African Transformation Helps Young People Re-examine Gender Norms


“I was engaged in intergenerational sex, but thanks to African Transformation, I came to understand that it wasn’t good for me, for my life, so I broke off my relationship with this older married man.” (hair dresser, 20 years old, Abengourou)
“I learned the real meaning of abstinence and I even decided to stop having sex to focus on my work and to get tested.” (seamstress, 18 years old, Abengourou)
“I know from now on that a woman is not a man’s slave and that a man and a woman must make decisions together where their relationship is concerned.” (mechanic, 19 years old, Abengourou)
“We must, we youth of the informal sector, under this sun of effort under which we look for guideposts, we must be informed, oriented… Thanks to you, I’ve taken my HIV test and I feel good, confident… Some of my friends have begun to communicate with their parents, have learned to trust you. Thank you for the importance that you give us…” (launderer, 24 years old, Abidjan)
So testify the young people to the change made in their lives following their participation in the African Transformation workshops.

From May to October 2009, the Johns Hopkins Bloomberg School of Public Health Center for Communication Programs conducted 25 African Transformation workshops reaching 439 young people between the ages of 15 and 24 in Abidjan and Abengourou. The workshops were organized in partnership with five local NGOs– Centre d’Ecoute et de Conseils d’Abengourou, Fraternité Saint Jean de la Miséricorde, Mouvement d’Action des Jeunes de l’AIBEF, Mouvement Estudiantin pour la Sensibilisation au Sida, and Sidalerte Côte d’Ivoire.

Two studies commissioned by the Johns Hopkins Bloomberg School of Public Health Center for Communication Programs (CCP) in 2006 and 2008 on social and gender norms and the vulnerability of youth to HIV/AIDS clearly showed the influence of these norms on young people’s high risk behaviors. This led CCP Côte d’Ivoire to develop an adaptation for youth of the African Transformation program that had already been implemented successfully in Malawi, Nigeria, Uganda and Zambia. With African Transformation, girls and boys learn to analyze and modify gender norms and social roles, allowing them to make sound decisions to protect themselves from STIs and HIV/AIDS.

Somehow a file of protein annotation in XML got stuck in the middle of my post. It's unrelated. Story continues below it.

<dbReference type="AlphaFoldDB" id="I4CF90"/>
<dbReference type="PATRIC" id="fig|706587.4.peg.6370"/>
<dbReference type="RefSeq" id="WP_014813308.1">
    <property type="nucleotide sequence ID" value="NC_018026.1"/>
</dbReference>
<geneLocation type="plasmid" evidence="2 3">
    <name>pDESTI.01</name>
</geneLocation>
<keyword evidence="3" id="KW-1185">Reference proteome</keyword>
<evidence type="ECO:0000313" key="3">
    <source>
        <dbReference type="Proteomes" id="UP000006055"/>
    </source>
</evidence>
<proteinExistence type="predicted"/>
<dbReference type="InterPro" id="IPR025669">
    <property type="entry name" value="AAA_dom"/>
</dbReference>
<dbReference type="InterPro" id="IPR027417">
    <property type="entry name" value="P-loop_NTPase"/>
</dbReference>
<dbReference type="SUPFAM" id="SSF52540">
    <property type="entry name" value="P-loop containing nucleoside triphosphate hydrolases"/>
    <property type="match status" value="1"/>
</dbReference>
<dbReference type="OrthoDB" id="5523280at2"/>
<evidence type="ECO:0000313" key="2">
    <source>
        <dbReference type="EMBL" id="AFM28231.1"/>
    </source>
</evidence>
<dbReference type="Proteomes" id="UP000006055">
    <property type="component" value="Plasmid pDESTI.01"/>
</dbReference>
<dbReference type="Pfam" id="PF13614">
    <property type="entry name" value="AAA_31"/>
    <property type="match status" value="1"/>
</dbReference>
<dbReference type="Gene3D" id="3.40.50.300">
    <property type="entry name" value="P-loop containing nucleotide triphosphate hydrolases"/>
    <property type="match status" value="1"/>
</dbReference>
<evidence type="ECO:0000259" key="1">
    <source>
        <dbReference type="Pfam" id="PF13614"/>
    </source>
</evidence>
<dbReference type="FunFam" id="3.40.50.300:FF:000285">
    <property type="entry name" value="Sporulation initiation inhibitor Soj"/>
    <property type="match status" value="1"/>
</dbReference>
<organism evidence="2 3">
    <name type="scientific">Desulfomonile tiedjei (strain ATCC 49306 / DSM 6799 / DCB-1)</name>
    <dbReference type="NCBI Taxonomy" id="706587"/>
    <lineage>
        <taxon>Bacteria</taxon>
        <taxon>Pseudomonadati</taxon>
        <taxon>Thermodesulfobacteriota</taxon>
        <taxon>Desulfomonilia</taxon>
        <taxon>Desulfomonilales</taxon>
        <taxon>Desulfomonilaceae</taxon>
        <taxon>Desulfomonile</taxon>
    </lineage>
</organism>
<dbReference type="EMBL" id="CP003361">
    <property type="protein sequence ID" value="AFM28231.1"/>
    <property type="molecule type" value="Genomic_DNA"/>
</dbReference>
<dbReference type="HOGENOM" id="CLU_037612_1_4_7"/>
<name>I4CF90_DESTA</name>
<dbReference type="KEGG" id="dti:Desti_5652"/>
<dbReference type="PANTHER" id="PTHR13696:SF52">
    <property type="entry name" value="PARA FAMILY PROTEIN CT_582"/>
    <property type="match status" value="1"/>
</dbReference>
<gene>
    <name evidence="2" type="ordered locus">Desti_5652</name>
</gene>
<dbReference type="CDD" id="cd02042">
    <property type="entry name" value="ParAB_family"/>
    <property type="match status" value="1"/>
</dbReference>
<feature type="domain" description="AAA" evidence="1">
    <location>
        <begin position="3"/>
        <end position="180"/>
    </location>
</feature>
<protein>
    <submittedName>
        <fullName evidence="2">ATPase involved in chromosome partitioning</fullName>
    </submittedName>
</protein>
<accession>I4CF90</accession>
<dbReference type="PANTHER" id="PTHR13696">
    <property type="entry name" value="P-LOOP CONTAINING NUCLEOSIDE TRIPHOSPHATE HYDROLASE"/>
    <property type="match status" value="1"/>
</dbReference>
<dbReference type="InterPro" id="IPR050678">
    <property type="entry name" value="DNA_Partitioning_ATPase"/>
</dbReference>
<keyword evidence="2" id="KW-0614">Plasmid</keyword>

To reach this objective, African Transformation uses the filmed testimonies of young people from Côte d’Ivoire who relate how they resolved a problem by thoughtfully taking charge of their health and their future. The films cover four themes: gender norms, social roles, intergenerational sex and STI/HIV/AIDS.

Through 6 meetings totaling 14 hours of reflection, discussion, film screening, exercises and games presented in the facilitator’s guide, young people changed their perceptions of gender and social norms and HIV/AIDS in barely a month. Following the workshops in May and June of 2009, 99% of the participants stated that African Transformation would help them in their personal lives; 95% said they had learned new ways to manage their lives. The pre- and post test showed that, while 60% of the participants seemed to be accepting of intergenerational sexual relations at the beginning of the workshop, no more than 24% accepted them at the end.

Bolstered by these encouraging results, CCP must now take up the challenge of evaluating change in these young people over the medium and long term, and identify, together with its partners, ways to meet the needs expressed by the young people, particularly in the informal sector, for education in sexual health and general life skills.

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